- Program Areas
- Installation Energy and Water
- Environmental Restoration
- Munitions Response
- Resource Conservation and Resiliency
- Weapons Systems and Platforms
Power Demonstration of Green Propellant for F-16 Emergency Power Unit
Tosh Farr | Secondary Power Systems
The F‐16 fighter uses a form of hydrazine (H‐70, 30% diluted by water) to power its emergency power unit (EPU), as shown below. Hydrazine is corrosive, toxic, and highly flammable, which requires ground crews to have special handling protection, including self contained atmospheric protective ensemble suits. With the advent of green propellants, there is the opportunity to significantly reduce environmental concerns, increase safety, reduce ground time to return a fighter to flight, decrease the amount of time to investigate aircraft mishaps, virtually eliminate the amount of ground support, and decrease personnel training for multiple weapon systems.
The National Aeronautics and Space Administration (NASA) currently uses hydrazine as the propellant for their auxiliary power units (APUs) that gimbal solid rocket nozzles. In November 2014 Marshall Space Flight Center demonstrated the feasibility of using the green propellant AF‐M315EM with the existing hydrazine catalyst material on an F‐16 EPU gas generator. NASA and Penn State University later teamed together under a SERDP awarded scope (WP18‐1661) to demonstrate microwave solid‐ state ignition without the use of a catalyst. NASA was also funded by the Defense Logistics Agency in 2019 to conduct material compatibility of the green propellants with F‐16 hydrazine tanks. Further testing of the EPU assembly would demonstrate significant cost savings and minimize the impact of retrofit options available to the NASA APU and/or United State Air Force EPU applications.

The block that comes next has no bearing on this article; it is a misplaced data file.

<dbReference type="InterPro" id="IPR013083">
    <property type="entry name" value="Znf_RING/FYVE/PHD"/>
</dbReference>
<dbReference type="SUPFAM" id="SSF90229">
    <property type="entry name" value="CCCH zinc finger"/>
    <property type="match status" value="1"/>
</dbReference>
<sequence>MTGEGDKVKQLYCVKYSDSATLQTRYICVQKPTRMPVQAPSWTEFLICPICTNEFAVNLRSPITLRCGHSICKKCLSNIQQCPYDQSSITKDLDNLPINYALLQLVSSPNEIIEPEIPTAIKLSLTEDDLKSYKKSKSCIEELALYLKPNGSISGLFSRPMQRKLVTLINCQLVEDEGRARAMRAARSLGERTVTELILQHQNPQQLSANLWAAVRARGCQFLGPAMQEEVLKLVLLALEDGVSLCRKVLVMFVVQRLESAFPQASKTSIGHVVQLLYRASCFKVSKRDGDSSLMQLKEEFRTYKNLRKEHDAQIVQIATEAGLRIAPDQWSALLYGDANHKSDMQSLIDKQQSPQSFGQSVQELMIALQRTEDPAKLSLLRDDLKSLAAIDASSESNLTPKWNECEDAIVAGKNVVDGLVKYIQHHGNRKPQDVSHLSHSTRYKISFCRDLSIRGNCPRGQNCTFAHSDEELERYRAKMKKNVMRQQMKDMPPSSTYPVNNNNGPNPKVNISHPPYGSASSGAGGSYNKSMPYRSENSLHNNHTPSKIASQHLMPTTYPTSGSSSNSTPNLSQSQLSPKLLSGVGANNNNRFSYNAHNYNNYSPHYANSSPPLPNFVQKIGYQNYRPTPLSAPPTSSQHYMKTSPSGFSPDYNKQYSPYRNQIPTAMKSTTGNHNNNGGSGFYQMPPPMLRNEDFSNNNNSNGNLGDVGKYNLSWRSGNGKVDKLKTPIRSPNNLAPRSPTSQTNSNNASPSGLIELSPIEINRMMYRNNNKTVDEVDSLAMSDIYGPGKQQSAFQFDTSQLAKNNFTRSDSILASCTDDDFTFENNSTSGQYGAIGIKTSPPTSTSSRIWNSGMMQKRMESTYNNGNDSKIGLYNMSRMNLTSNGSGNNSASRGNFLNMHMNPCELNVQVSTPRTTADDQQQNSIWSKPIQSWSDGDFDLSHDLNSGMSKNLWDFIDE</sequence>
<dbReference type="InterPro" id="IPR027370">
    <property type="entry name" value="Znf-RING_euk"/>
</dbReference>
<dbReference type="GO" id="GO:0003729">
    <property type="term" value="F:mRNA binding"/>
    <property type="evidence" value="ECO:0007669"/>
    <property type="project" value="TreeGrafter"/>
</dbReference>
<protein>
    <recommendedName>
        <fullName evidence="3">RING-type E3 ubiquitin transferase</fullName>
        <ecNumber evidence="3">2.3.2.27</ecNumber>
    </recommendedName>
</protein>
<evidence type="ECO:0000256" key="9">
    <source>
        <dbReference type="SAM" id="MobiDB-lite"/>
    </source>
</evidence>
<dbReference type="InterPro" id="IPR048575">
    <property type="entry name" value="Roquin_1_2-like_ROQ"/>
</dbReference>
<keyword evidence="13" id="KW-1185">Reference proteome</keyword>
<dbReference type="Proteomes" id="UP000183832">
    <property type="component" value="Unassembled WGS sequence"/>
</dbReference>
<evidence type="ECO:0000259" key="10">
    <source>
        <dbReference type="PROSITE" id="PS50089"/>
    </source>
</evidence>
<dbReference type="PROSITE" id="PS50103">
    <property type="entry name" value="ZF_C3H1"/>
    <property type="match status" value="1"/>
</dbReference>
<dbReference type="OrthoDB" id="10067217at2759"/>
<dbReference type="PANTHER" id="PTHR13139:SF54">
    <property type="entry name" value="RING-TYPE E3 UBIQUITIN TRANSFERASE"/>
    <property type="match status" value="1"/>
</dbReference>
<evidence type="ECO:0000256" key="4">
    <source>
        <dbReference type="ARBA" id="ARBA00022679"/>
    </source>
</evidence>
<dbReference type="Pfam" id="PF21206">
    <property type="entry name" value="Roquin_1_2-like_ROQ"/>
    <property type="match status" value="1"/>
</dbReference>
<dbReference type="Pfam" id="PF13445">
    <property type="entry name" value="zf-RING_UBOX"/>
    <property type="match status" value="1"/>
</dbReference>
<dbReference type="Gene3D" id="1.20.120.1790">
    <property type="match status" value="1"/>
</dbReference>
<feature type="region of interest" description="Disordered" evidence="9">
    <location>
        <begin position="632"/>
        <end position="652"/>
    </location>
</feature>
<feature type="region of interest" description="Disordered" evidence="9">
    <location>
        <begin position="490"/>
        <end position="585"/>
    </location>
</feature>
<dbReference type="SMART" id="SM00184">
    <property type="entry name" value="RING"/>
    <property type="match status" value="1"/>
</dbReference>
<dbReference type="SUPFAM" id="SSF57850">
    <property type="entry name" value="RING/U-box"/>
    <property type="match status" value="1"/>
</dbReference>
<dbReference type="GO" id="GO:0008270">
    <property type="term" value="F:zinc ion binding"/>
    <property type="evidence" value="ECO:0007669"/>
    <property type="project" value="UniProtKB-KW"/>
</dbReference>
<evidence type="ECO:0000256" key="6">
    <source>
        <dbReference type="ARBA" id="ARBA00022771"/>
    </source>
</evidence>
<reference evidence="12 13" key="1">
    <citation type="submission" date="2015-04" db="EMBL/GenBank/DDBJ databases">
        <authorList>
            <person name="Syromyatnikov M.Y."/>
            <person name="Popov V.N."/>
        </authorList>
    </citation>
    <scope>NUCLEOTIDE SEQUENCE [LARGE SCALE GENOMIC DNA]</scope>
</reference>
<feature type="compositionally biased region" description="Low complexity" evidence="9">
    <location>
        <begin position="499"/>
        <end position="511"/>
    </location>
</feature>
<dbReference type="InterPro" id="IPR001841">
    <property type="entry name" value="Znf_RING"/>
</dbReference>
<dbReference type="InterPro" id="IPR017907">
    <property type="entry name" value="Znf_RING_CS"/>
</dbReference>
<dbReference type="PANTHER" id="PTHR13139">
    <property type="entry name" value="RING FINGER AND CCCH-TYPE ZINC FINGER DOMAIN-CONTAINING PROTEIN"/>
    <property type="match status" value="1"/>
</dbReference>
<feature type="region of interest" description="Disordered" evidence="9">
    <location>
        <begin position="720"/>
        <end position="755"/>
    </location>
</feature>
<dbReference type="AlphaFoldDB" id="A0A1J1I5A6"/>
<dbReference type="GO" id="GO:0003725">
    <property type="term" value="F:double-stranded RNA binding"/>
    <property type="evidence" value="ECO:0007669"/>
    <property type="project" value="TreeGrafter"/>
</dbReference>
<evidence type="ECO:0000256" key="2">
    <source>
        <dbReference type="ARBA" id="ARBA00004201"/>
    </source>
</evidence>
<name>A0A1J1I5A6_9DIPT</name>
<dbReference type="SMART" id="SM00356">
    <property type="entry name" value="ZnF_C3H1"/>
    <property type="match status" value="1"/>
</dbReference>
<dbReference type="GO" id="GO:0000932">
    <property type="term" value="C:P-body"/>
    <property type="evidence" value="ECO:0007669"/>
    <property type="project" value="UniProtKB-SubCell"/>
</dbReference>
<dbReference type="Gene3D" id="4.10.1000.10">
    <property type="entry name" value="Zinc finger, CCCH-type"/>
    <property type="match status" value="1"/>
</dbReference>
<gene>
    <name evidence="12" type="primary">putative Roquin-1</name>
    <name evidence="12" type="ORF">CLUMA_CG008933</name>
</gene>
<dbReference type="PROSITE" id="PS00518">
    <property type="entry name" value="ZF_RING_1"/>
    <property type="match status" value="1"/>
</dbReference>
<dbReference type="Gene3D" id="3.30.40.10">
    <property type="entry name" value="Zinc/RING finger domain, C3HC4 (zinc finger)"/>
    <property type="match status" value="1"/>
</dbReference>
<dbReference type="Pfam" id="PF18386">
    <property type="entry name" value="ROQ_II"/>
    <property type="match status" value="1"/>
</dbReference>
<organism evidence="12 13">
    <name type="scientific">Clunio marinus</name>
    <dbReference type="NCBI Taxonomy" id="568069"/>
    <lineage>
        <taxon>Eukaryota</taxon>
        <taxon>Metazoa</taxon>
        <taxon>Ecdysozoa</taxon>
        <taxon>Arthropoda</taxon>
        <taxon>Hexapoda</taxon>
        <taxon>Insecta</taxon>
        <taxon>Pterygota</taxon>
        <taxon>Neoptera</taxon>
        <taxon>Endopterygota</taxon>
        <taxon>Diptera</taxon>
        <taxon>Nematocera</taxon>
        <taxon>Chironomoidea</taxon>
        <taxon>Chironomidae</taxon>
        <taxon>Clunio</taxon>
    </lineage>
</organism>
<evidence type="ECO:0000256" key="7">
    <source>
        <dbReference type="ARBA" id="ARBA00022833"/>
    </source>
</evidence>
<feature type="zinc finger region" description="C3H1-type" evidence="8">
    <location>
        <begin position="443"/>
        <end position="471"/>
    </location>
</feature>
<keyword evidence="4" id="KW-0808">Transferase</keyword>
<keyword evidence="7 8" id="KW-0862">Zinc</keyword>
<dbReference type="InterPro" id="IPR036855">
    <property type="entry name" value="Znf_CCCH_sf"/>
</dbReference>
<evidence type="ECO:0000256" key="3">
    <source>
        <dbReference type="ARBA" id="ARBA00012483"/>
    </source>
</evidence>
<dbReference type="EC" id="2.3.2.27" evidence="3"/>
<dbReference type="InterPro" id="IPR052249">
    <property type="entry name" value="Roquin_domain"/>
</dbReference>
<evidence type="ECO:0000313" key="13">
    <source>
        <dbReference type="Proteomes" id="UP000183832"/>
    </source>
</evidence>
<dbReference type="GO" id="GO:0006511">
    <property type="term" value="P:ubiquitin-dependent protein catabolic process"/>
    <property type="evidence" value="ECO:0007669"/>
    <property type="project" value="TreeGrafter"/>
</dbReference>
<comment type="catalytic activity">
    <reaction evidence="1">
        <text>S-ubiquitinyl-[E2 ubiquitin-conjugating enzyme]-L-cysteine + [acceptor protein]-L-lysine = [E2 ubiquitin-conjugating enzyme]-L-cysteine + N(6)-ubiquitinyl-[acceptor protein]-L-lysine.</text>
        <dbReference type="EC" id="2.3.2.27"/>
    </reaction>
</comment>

Compared to the current use of the toxic hydrazine fuel, the green propellant will result in reduced environmental impacts and associated costs:
- Reduced potential of harmful worker exposure and health screening costs. Also, a reduction of support equipment necessary to sustain the new fuel compared to H‐70.
- Labor for inspection and maintenance of per protective equipment and propellant trailer.
- Training related to occupational health requirements.
- Hydrazine response team training/monitoring eliminated.
- Shipping costs for tanks and hydrazine, and disposal costs.
- Eliminate the need for monitoring the number of hydrazine runs and fuel consumed per month.